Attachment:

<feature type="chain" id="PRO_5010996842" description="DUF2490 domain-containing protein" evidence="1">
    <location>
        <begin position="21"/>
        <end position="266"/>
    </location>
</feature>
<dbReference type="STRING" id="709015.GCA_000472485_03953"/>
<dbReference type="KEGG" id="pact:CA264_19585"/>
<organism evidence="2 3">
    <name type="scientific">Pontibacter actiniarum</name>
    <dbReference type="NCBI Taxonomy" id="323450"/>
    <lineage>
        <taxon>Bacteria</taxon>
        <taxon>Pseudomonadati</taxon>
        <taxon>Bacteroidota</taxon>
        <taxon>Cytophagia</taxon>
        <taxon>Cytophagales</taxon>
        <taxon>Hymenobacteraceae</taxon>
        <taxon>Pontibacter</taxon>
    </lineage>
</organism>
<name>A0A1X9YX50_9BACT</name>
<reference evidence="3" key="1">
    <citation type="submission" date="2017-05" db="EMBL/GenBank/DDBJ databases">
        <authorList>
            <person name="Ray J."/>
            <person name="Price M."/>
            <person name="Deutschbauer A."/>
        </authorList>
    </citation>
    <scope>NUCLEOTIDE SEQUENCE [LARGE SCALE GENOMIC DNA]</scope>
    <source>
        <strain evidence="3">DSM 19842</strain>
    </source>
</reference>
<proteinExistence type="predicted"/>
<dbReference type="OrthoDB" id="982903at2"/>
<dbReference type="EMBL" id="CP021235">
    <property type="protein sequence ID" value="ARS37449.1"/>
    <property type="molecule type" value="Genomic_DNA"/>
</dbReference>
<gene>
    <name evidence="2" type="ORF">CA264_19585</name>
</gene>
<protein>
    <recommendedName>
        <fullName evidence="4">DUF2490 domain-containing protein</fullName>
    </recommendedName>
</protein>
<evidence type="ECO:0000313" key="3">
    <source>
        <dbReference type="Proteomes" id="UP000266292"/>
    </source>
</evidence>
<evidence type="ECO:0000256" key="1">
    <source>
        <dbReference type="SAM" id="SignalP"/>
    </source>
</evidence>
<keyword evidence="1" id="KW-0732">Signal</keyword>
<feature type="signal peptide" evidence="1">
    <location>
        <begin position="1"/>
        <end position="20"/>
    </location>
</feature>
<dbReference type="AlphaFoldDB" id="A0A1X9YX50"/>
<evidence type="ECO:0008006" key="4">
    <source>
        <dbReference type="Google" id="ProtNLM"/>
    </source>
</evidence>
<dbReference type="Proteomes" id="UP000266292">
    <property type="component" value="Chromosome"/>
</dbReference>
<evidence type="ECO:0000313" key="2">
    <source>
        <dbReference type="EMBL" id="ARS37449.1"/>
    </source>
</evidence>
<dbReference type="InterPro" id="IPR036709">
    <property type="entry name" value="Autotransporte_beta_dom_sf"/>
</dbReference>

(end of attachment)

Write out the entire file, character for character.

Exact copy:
<feature type="chain" id="PRO_5010996842" description="DUF2490 domain-containing protein" evidence="1">
    <location>
        <begin position="21"/>
        <end position="266"/>
    </location>
</feature>
<dbReference type="STRING" id="709015.GCA_000472485_03953"/>
<dbReference type="KEGG" id="pact:CA264_19585"/>
<organism evidence="2 3">
    <name type="scientific">Pontibacter actiniarum</name>
    <dbReference type="NCBI Taxonomy" id="323450"/>
    <lineage>
        <taxon>Bacteria</taxon>
        <taxon>Pseudomonadati</taxon>
        <taxon>Bacteroidota</taxon>
        <taxon>Cytophagia</taxon>
        <taxon>Cytophagales</taxon>
        <taxon>Hymenobacteraceae</taxon>
        <taxon>Pontibacter</taxon>
    </lineage>
</organism>
<name>A0A1X9YX50_9BACT</name>
<reference evidence="3" key="1">
    <citation type="submission" date="2017-05" db="EMBL/GenBank/DDBJ databases">
        <authorList>
            <person name="Ray J."/>
            <person name="Price M."/>
            <person name="Deutschbauer A."/>
        </authorList>
    </citation>
    <scope>NUCLEOTIDE SEQUENCE [LARGE SCALE GENOMIC DNA]</scope>
    <source>
        <strain evidence="3">DSM 19842</strain>
    </source>
</reference>
<proteinExistence type="predicted"/>
<dbReference type="OrthoDB" id="982903at2"/>
<dbReference type="EMBL" id="CP021235">
    <property type="protein sequence ID" value="ARS37449.1"/>
    <property type="molecule type" value="Genomic_DNA"/>
</dbReference>
<gene>
    <name evidence="2" type="ORF">CA264_19585</name>
</gene>
<protein>
    <recommendedName>
        <fullName evidence="4">DUF2490 domain-containing protein</fullName>
    </recommendedName>
</protein>
<evidence type="ECO:0000313" key="3">
    <source>
        <dbReference type="Proteomes" id="UP000266292"/>
    </source>
</evidence>
<evidence type="ECO:0000256" key="1">
    <source>
        <dbReference type="SAM" id="SignalP"/>
    </source>
</evidence>
<keyword evidence="1" id="KW-0732">Signal</keyword>
<feature type="signal peptide" evidence="1">
    <location>
        <begin position="1"/>
        <end position="20"/>
    </location>
</feature>
<dbReference type="AlphaFoldDB" id="A0A1X9YX50"/>
<evidence type="ECO:0008006" key="4">
    <source>
        <dbReference type="Google" id="ProtNLM"/>
    </source>
</evidence>
<dbReference type="Proteomes" id="UP000266292">
    <property type="component" value="Chromosome"/>
</dbReference>
<evidence type="ECO:0000313" key="2">
    <source>
        <dbReference type="EMBL" id="ARS37449.1"/>
    </source>
</evidence>
<dbReference type="InterPro" id="IPR036709">
    <property type="entry name" value="Autotransporte_beta_dom_sf"/>
</dbReference>